Japanese LNG imports rose by 0.3 Mt y/y in August to 7.6 Mt, as three months of unusually hot weather has left the region with plenty of late summer restocking demand. Higher y/y LNG imports will continue in September-October, although power sector gas demand should ease from the second half of September, with the country’s nuclear fleet able to meet power demand now that the peak summer heat is over. We forecast that Japan will import 0.83 Mt less y/y in Q4 18 and 1.3 Mt less y/y in Q1 19 on mean temperature reversions and higher nuclear availability.
Summer 2018 proved to be an unusually hot season for Japan, with CDDs up to 28% higher y/y and well above the historical norm from June-August. The associated cooling demand has resulted in a hefty, sustained boost in aggregate power demand since early summer, with the y/y increases growing considerably during the peak Q3 18 heat. In August, total power consumption was up by a chunky 4.4 TWh (5%) y/y to 85.3 TWh, the second-largest y/y increase since March 2017. So while LNG imports eased y/y in Q2 18 because of a significant 4.7 GW y/y increase in nuclear availability, robust power demand pushed gas into power and drew down LNG stocks in June-July, encouraging stronger y/y LNG imports in August and September to help replenish stocks.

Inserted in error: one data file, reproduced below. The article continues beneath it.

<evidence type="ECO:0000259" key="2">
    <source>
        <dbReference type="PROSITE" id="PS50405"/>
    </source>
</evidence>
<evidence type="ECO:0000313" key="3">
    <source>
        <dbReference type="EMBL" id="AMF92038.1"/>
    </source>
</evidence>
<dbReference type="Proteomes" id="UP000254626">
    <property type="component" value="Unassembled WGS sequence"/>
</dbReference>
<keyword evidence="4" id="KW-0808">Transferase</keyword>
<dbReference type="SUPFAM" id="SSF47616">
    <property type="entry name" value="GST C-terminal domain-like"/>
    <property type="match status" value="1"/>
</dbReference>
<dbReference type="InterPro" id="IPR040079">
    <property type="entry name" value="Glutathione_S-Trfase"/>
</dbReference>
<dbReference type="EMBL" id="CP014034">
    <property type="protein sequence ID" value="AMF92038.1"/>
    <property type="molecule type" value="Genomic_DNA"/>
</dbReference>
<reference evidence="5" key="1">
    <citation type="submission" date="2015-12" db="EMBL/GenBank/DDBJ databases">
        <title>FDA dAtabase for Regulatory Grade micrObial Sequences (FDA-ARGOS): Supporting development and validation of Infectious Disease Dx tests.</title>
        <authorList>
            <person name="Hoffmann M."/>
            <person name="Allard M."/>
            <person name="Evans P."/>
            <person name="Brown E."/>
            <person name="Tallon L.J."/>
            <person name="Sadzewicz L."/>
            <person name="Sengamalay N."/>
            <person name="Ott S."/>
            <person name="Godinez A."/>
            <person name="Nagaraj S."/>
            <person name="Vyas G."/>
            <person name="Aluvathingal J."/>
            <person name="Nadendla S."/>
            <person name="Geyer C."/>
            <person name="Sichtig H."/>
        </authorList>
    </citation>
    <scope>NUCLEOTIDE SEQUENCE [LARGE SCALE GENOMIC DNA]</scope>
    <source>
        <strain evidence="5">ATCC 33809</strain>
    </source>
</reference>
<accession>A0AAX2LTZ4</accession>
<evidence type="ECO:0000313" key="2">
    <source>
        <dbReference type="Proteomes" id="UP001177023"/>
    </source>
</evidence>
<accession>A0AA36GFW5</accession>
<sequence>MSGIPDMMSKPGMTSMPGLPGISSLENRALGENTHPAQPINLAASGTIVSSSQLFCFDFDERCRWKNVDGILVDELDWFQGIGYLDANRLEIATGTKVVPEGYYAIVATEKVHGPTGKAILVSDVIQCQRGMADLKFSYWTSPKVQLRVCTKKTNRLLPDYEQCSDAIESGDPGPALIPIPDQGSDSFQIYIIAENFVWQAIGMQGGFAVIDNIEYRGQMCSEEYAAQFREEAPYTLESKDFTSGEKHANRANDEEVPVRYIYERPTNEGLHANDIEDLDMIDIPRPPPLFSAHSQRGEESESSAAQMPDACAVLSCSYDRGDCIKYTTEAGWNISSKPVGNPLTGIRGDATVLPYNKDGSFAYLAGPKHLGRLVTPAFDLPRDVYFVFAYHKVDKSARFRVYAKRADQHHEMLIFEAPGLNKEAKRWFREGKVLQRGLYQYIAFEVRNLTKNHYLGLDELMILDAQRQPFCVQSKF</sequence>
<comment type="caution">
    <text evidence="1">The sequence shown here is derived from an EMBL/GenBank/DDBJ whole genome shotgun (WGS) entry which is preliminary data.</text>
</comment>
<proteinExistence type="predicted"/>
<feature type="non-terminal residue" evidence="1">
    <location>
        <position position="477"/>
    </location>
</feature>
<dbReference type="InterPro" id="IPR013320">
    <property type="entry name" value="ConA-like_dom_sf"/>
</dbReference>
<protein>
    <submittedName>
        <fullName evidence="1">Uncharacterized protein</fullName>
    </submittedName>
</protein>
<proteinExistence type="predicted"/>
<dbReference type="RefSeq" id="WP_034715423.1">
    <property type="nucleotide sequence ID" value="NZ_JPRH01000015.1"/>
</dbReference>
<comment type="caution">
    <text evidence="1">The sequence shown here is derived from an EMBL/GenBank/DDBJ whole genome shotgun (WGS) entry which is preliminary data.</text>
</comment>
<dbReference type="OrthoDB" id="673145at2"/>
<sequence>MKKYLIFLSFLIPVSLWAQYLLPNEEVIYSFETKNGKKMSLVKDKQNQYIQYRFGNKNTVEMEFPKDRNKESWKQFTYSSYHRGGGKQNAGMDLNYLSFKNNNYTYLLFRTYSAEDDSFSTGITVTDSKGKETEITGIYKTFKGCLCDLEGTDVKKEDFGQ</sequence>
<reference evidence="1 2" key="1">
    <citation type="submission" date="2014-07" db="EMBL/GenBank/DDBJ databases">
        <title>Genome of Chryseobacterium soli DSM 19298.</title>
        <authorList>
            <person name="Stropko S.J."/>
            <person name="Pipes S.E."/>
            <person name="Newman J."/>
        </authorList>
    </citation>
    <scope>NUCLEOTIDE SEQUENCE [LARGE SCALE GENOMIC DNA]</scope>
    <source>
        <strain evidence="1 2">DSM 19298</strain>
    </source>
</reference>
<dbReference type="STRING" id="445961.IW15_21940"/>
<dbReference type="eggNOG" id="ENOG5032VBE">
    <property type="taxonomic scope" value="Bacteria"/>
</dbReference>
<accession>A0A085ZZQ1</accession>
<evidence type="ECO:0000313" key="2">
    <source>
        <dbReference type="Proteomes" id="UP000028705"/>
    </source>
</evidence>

While absolute temperatures have edged down m/m in September, temperatures are still higher than the seasonal norm, which will have continued to support some power sector gas burn in the beginning of the month. Restocking efforts will continue in September, with LNG deliveries on course to rise by about 0.5 Mt y/y, according to cargo-tracking data from Kpler. Our balances then suggest another 0.10 Mt (2%) y/y rise in October LNG imports, before the region begins the winter stockdraw in November.
So far, forecasts from the Japan Meteorological Agency suggest a mild start to winter, with a higher probability of above-average temperatures in October-November. With Japan adding plenty to stocks in August-October, a warm start to the winter should keep any further restocking demand limited and will help facilitate the y/y reductions we expect to see over the peak winter months.
|Fig 1: LNG imports & y/y power demand, Mt/GW||Fig 2: Japanese fuel switch, $/mmbtu|
|Source: Bloomberg, Energy Aspects||Source: JODI, Energy Aspects|